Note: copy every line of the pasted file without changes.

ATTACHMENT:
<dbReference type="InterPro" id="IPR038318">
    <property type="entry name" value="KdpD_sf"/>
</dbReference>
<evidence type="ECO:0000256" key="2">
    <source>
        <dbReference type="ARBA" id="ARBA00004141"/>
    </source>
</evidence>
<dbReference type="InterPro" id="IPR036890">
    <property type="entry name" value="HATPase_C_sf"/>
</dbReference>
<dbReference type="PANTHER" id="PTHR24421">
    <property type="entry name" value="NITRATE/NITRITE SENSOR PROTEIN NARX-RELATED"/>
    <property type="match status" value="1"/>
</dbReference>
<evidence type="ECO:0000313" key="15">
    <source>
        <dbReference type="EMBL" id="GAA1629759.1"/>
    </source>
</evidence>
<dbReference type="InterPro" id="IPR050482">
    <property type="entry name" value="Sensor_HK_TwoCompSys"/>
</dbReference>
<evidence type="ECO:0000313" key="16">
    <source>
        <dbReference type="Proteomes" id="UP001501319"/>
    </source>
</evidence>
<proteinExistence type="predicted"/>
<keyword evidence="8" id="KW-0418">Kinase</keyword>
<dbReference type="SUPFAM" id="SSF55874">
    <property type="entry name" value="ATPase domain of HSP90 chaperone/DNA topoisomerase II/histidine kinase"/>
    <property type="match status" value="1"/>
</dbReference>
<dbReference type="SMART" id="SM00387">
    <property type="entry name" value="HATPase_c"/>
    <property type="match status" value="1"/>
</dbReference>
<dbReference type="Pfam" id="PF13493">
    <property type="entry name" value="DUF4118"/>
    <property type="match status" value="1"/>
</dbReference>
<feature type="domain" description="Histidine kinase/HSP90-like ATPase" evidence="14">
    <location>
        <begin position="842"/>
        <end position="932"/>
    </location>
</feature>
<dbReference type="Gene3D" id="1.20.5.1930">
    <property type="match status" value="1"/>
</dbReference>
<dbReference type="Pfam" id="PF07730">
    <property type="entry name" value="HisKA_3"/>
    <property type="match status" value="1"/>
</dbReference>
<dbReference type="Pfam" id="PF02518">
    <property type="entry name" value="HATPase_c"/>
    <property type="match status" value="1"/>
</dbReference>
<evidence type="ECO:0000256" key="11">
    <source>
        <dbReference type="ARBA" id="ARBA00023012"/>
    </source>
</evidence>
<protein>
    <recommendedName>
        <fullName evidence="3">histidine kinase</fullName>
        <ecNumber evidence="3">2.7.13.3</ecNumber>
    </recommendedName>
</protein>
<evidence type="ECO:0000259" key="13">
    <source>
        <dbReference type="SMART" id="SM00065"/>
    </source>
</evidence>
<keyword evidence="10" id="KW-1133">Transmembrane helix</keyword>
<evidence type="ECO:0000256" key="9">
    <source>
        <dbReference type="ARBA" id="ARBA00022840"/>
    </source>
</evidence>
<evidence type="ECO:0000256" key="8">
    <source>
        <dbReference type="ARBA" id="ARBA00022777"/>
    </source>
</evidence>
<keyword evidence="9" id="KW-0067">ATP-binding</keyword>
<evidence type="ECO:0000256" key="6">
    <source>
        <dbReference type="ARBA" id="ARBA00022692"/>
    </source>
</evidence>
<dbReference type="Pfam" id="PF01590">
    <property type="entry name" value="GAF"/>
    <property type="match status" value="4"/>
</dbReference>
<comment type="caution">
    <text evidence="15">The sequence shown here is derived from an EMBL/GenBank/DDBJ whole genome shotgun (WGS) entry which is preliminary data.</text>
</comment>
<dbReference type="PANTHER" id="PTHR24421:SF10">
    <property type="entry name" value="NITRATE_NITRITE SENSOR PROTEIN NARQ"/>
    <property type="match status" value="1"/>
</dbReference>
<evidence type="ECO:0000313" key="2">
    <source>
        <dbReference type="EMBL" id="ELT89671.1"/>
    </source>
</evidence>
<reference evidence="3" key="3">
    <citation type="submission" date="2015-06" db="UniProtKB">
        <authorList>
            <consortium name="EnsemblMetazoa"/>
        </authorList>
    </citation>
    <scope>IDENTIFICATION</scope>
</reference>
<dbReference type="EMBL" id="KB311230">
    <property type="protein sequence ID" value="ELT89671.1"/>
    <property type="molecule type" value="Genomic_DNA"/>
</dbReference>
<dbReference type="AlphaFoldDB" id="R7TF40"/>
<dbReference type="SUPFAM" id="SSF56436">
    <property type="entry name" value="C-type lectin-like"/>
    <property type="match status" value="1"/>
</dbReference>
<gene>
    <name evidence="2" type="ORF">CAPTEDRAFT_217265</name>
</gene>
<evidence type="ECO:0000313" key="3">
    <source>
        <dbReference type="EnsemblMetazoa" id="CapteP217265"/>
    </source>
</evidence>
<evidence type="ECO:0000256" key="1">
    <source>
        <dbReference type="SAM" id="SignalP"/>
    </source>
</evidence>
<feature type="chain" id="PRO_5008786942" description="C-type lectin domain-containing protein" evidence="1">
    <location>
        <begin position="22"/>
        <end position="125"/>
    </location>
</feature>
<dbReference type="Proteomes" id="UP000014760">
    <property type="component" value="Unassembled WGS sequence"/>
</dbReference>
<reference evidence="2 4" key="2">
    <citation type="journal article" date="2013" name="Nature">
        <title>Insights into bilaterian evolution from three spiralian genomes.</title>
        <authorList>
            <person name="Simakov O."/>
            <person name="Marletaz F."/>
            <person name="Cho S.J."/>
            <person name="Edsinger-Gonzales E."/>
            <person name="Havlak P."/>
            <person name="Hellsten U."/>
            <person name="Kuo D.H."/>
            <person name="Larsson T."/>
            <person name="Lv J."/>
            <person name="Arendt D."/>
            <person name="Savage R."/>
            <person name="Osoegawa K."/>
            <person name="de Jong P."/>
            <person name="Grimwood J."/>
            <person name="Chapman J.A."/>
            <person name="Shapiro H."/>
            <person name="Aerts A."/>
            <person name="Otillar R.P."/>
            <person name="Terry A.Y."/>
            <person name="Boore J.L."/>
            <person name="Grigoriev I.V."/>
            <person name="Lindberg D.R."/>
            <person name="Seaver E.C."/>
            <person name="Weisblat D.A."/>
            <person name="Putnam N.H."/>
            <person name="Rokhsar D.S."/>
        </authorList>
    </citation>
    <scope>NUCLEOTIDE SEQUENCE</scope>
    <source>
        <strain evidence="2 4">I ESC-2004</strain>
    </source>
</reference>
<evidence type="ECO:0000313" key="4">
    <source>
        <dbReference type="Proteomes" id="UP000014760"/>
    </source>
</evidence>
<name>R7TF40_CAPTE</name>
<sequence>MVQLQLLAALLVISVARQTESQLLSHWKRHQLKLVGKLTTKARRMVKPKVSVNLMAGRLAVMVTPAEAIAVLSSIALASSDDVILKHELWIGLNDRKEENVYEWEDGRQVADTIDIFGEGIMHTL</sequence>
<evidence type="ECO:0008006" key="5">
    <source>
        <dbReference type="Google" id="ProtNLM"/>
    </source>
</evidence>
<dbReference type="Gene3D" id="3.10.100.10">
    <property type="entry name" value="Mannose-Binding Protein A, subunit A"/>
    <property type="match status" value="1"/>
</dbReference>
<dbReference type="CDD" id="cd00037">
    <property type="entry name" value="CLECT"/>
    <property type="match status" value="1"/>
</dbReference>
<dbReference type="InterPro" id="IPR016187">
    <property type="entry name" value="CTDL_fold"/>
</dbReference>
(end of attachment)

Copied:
<dbReference type="InterPro" id="IPR038318">
    <property type="entry name" value="KdpD_sf"/>
</dbReference>
<evidence type="ECO:0000256" key="2">
    <source>
        <dbReference type="ARBA" id="ARBA00004141"/>
    </source>
</evidence>
<dbReference type="InterPro" id="IPR036890">
    <property type="entry name" value="HATPase_C_sf"/>
</dbReference>
<dbReference type="PANTHER" id="PTHR24421">
    <property type="entry name" value="NITRATE/NITRITE SENSOR PROTEIN NARX-RELATED"/>
    <property type="match status" value="1"/>
</dbReference>
<evidence type="ECO:0000313" key="15">
    <source>
        <dbReference type="EMBL" id="GAA1629759.1"/>
    </source>
</evidence>
<dbReference type="InterPro" id="IPR050482">
    <property type="entry name" value="Sensor_HK_TwoCompSys"/>
</dbReference>
<evidence type="ECO:0000313" key="16">
    <source>
        <dbReference type="Proteomes" id="UP001501319"/>
    </source>
</evidence>
<proteinExistence type="predicted"/>
<keyword evidence="8" id="KW-0418">Kinase</keyword>
<dbReference type="SUPFAM" id="SSF55874">
    <property type="entry name" value="ATPase domain of HSP90 chaperone/DNA topoisomerase II/histidine kinase"/>
    <property type="match status" value="1"/>
</dbReference>
<dbReference type="SMART" id="SM00387">
    <property type="entry name" value="HATPase_c"/>
    <property type="match status" value="1"/>
</dbReference>
<dbReference type="Pfam" id="PF13493">
    <property type="entry name" value="DUF4118"/>
    <property type="match status" value="1"/>
</dbReference>
<feature type="domain" description="Histidine kinase/HSP90-like ATPase" evidence="14">
    <location>
        <begin position="842"/>
        <end position="932"/>
    </location>
</feature>
<dbReference type="Gene3D" id="1.20.5.1930">
    <property type="match status" value="1"/>
</dbReference>
<dbReference type="Pfam" id="PF07730">
    <property type="entry name" value="HisKA_3"/>
    <property type="match status" value="1"/>
</dbReference>
<dbReference type="Pfam" id="PF02518">
    <property type="entry name" value="HATPase_c"/>
    <property type="match status" value="1"/>
</dbReference>
<evidence type="ECO:0000256" key="11">
    <source>
        <dbReference type="ARBA" id="ARBA00023012"/>
    </source>
</evidence>
<protein>
    <recommendedName>
        <fullName evidence="3">histidine kinase</fullName>
        <ecNumber evidence="3">2.7.13.3</ecNumber>
    </recommendedName>
</protein>
<evidence type="ECO:0000259" key="13">
    <source>
        <dbReference type="SMART" id="SM00065"/>
    </source>
</evidence>
<keyword evidence="10" id="KW-1133">Transmembrane helix</keyword>
<evidence type="ECO:0000256" key="9">
    <source>
        <dbReference type="ARBA" id="ARBA00022840"/>
    </source>
</evidence>
<evidence type="ECO:0000256" key="8">
    <source>
        <dbReference type="ARBA" id="ARBA00022777"/>
    </source>
</evidence>
<keyword evidence="9" id="KW-0067">ATP-binding</keyword>
<evidence type="ECO:0000256" key="6">
    <source>
        <dbReference type="ARBA" id="ARBA00022692"/>
    </source>
</evidence>
<dbReference type="Pfam" id="PF01590">
    <property type="entry name" value="GAF"/>
    <property type="match status" value="4"/>
</dbReference>
<comment type="caution">
    <text evidence="15">The sequence shown here is derived from an EMBL/GenBank/DDBJ whole genome shotgun (WGS) entry which is preliminary data.</text>
</comment>
<dbReference type="PANTHER" id="PTHR24421:SF10">
    <property type="entry name" value="NITRATE_NITRITE SENSOR PROTEIN NARQ"/>
    <property type="match status" value="1"/>
</dbReference>
<evidence type="ECO:0000313" key="2">
    <source>
        <dbReference type="EMBL" id="ELT89671.1"/>
    </source>
</evidence>
<reference evidence="3" key="3">
    <citation type="submission" date="2015-06" db="UniProtKB">
        <authorList>
            <consortium name="EnsemblMetazoa"/>
        </authorList>
    </citation>
    <scope>IDENTIFICATION</scope>
</reference>
<dbReference type="EMBL" id="KB311230">
    <property type="protein sequence ID" value="ELT89671.1"/>
    <property type="molecule type" value="Genomic_DNA"/>
</dbReference>
<dbReference type="AlphaFoldDB" id="R7TF40"/>
<dbReference type="SUPFAM" id="SSF56436">
    <property type="entry name" value="C-type lectin-like"/>
    <property type="match status" value="1"/>
</dbReference>
<gene>
    <name evidence="2" type="ORF">CAPTEDRAFT_217265</name>
</gene>
<evidence type="ECO:0000313" key="3">
    <source>
        <dbReference type="EnsemblMetazoa" id="CapteP217265"/>
    </source>
</evidence>
<evidence type="ECO:0000256" key="1">
    <source>
        <dbReference type="SAM" id="SignalP"/>
    </source>
</evidence>
<feature type="chain" id="PRO_5008786942" description="C-type lectin domain-containing protein" evidence="1">
    <location>
        <begin position="22"/>
        <end position="125"/>
    </location>
</feature>
<dbReference type="Proteomes" id="UP000014760">
    <property type="component" value="Unassembled WGS sequence"/>
</dbReference>
<reference evidence="2 4" key="2">
    <citation type="journal article" date="2013" name="Nature">
        <title>Insights into bilaterian evolution from three spiralian genomes.</title>
        <authorList>
            <person name="Simakov O."/>
            <person name="Marletaz F."/>
            <person name="Cho S.J."/>
            <person name="Edsinger-Gonzales E."/>
            <person name="Havlak P."/>
            <person name="Hellsten U."/>
            <person name="Kuo D.H."/>
            <person name="Larsson T."/>
            <person name="Lv J."/>
            <person name="Arendt D."/>
            <person name="Savage R."/>
            <person name="Osoegawa K."/>
            <person name="de Jong P."/>
            <person name="Grimwood J."/>
            <person name="Chapman J.A."/>
            <person name="Shapiro H."/>
            <person name="Aerts A."/>
            <person name="Otillar R.P."/>
            <person name="Terry A.Y."/>
            <person name="Boore J.L."/>
            <person name="Grigoriev I.V."/>
            <person name="Lindberg D.R."/>
            <person name="Seaver E.C."/>
            <person name="Weisblat D.A."/>
            <person name="Putnam N.H."/>
            <person name="Rokhsar D.S."/>
        </authorList>
    </citation>
    <scope>NUCLEOTIDE SEQUENCE</scope>
    <source>
        <strain evidence="2 4">I ESC-2004</strain>
    </source>
</reference>
<evidence type="ECO:0000313" key="4">
    <source>
        <dbReference type="Proteomes" id="UP000014760"/>
    </source>
</evidence>
<name>R7TF40_CAPTE</name>
<sequence>MVQLQLLAALLVISVARQTESQLLSHWKRHQLKLVGKLTTKARRMVKPKVSVNLMAGRLAVMVTPAEAIAVLSSIALASSDDVILKHELWIGLNDRKEENVYEWEDGRQVADTIDIFGEGIMHTL</sequence>
<evidence type="ECO:0008006" key="5">
    <source>
        <dbReference type="Google" id="ProtNLM"/>
    </source>
</evidence>
<dbReference type="Gene3D" id="3.10.100.10">
    <property type="entry name" value="Mannose-Binding Protein A, subunit A"/>
    <property type="match status" value="1"/>
</dbReference>
<dbReference type="CDD" id="cd00037">
    <property type="entry name" value="CLECT"/>
    <property type="match status" value="1"/>
</dbReference>
<dbReference type="InterPro" id="IPR016187">
    <property type="entry name" value="CTDL_fold"/>
</dbReference>